Because the “Industries of Ideas” pilot project is focused on Ohio, it will have direct benefits at the state level.

“This is an attempt to help the state take advantage of what’s a very important change in economic activity: the increasing prevalence of EVs and AI. Because of that increasing investment, it creates both risks and opportunities for the state, and people need to be able to measure them,” said Professor Joshua Hawley, director of the Ohio Education Research Center at the Glenn College.

It provides us with a way of helping the State of Ohio understand the effect of its own policies.

Joshua Hawley
Glenn College Professor and Director of the Ohio Education Research Center

As a result of this work, the state will have better data regarding federal and state investments and resulting employment and measuring that over time, Hawley said.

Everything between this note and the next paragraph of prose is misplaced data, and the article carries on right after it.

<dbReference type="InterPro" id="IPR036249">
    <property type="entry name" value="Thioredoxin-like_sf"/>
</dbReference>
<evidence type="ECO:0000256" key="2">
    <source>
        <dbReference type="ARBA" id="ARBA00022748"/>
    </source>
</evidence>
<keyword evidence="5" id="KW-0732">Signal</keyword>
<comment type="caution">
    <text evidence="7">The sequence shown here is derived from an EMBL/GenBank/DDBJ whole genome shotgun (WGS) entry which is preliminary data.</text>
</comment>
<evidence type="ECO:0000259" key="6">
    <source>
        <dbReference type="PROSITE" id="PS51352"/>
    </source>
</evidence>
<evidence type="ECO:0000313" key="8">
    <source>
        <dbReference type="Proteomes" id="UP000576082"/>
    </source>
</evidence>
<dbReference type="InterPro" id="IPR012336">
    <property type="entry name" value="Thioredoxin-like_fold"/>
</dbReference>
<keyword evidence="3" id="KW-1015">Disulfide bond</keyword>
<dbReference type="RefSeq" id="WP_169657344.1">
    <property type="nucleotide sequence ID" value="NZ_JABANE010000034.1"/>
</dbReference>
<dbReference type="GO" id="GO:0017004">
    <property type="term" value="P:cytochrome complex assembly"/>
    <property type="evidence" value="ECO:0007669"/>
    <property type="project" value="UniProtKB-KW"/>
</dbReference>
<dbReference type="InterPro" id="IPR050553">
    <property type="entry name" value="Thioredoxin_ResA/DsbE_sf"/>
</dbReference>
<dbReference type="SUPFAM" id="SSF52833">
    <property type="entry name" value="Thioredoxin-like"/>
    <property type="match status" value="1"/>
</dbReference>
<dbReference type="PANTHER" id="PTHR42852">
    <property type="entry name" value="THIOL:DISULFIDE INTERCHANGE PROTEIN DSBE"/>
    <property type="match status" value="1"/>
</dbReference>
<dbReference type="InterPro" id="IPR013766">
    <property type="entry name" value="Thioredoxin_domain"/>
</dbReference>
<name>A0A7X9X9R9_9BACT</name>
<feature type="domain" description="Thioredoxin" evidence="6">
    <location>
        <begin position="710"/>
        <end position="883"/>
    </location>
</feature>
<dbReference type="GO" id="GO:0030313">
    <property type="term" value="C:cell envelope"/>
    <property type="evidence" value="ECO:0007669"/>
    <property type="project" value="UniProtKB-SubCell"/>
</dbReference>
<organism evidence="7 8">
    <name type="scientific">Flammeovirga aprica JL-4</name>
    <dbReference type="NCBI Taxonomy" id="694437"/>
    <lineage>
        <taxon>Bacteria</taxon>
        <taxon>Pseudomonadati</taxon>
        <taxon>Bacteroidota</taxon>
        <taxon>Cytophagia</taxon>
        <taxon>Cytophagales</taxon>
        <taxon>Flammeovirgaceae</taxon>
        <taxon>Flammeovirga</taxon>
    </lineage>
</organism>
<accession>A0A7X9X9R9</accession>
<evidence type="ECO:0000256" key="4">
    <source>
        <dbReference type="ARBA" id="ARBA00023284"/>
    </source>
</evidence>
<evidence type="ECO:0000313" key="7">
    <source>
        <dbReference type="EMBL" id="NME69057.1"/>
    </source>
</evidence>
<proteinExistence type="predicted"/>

“So if the state were to, say, put another $10 billion into EV subsidies, they’re expecting to get a certain amount of dollars back in terms of taxes or wages,” Hawley said. “It also increases the ability for the state to continue to learn from its universities.”

“This project has the potential to provide insights that we do not have using traditional measures of labor market information,” said Coretta Pettway, deputy director of the Ohio Department of Job and Family Services Office of Workforce Development. For example, the North American Industry Classification System does not distinguish between EV, hybrid and gas/diesel vehicles in manufacturing, and AI falls within a category that covers the physical, engineering and life sciences but is not separately measured.

The data from the Industries of Ideas project would help the state identify emerging occupations in advance of traditional labor market data and see how investments in AI and EV industries impact firms and career trajectories, Pettway said.

“This will be increasingly important as Ohio has already secured several EV-related projects with potentially 25,000 EV-related jobs projected to be needed by those investments,” she said.